My friend Naomi’s mom made the decision to stop dialysis back in March and she struggled to make that decision even as her body gave out on her again and again. She asked me, “Do you think it’s right that I get to make this decision to die?” A week or so later, after she had stopped the dialysis, and before everything shut down, she wondered out loud to her daughter, “Well now, how will I get in the coffin? Will I just climb in there on my own?”

But Paul never stops with death, it always leads to resurrection which leads to eternal life. So really, in order to talk about eternal life, you’ve got to talk about death. It’s just that you don’t stop there.

When you think about death, what do you imagine? Are you afraid to die? What does the next part look like for you? What have your experiences of death been with loved ones in your life? Have they been filled with sickness and suffering, was there peace at the last? Have you worried about where they are since they died? Have you had a brush with death?

Paul is trying to tell us that our bodies matter. That the radical thing that happened to Jesus is not a singular event chained to the past but it is an event that happens again and again even in our bodies. That radical thing that happened to Jesus includes even us. So it’s no wonder Paul is spinning and spinning – because to claim Christ is to claim a savior who showed strength in death by raising from it. And that includes us too.

If for this life only we have hoped in Christ, we are of all people most to be pitied. But in fact Christ has been raised from the dead

But in fact! It’s resurrection, baby! Christ has been raised form the dead! We can’t just hope for this life – what a pity! We don’t place our hope on a vague sentiment or on fairy tales. Our hope is in Christ. What happens to Jesus’ body happens to us too.

You wanna go crazy, Prince? The crazy thing that we believe is right where the rubber meets the road for Christianity and the particular claim we make through Jesus Christ: death is real, it’s just not the end. We do not worship Jesus at a grave side – we do not worship a dead savior, a rotting corpse. We stare at an empty cross in wonder and awe and amazement and confusion. It is crazy, isn’t it?

This following Jesus stuff is not about resuscitation of a failing body, it is about resurrection – it is about living lives that have been transformed by a love that claims us before we were born into the world and after we’ve left it.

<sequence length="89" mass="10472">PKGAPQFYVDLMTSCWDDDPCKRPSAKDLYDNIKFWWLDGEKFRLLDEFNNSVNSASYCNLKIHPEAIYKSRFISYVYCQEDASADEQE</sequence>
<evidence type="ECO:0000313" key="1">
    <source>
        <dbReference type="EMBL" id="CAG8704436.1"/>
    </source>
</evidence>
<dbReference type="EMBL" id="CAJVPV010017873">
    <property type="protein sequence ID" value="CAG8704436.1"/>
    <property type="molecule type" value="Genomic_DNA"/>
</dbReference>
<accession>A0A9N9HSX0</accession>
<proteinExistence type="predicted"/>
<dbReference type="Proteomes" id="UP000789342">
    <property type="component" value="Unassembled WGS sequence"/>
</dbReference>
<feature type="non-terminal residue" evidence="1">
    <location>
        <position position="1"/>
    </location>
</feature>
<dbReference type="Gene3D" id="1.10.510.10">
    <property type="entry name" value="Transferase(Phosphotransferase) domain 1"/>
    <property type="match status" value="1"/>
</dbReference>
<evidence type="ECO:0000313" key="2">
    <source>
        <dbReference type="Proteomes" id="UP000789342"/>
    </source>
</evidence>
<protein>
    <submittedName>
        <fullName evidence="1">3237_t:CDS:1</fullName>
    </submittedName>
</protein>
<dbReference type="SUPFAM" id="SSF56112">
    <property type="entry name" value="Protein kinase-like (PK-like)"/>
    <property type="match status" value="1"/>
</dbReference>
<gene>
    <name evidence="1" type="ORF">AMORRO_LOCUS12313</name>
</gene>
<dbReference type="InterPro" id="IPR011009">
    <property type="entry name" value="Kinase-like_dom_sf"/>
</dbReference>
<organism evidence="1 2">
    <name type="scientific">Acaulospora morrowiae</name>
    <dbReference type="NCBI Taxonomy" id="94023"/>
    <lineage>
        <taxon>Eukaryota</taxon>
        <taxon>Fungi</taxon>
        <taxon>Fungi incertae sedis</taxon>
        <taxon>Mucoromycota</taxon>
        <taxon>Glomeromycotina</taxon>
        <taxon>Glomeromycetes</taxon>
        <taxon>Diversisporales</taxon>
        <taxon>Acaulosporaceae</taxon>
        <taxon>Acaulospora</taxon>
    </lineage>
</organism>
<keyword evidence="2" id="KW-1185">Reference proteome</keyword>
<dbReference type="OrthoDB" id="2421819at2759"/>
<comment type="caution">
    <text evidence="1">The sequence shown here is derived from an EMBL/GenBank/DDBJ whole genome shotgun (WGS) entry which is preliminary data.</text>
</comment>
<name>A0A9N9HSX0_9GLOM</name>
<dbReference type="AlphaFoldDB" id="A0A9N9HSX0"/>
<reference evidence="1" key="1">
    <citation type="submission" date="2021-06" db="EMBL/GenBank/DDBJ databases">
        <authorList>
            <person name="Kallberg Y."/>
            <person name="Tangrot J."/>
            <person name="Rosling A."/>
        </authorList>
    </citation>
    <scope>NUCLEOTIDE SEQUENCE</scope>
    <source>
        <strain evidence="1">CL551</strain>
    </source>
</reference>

Living a life transformed by Jesus is about confessing our sin and being forgiven day in and day out.

Living a life transformed by Jesus is about finally feeling the forgiveness being worked out between you and your ex or you and your sibling or you and your mom or dad.

Living a life transformed by Jesus is about seeing the world as a gift, your life as a gift, each breath as a gift from God.

Living a life transformed by Jesus is about seeing life and possibility when before you would have only seen an ending.

If Jesus is raised from the dead, then so too are we and you’re never the same again.

Paul says: The last enemy to be destroyed is death.

Ultimately that’s what Jesus does. The power of death is destroyed because it’s not the end, it’s a new beginning. And the not knowing just drives us crazy, doesn’t it? What Paul is trying to make the case for is to not get caught up in trying to figure it out, here and now. It’s not a thing we can ever do on our own.

We know this part of life – the part where we will be broken wide open, these frail and inconsistent, miraculous bodies. We will hurt each other and we will love each other and we will be loved and forgiven and transformed by Jesus again and again and again. And then, when we’ve taken our final breath, the next part of our eternal life begins. Because our life in Jesus Christ never ends.

Isn’t it crazy?

Thanks be to God.

 

 

 

 

 

 

 

 

 

[1] http://www.startribune.com/letters-from-prince-a-minneapolis-writer-remembers-his-relationship-with-a-lost-star/377555951/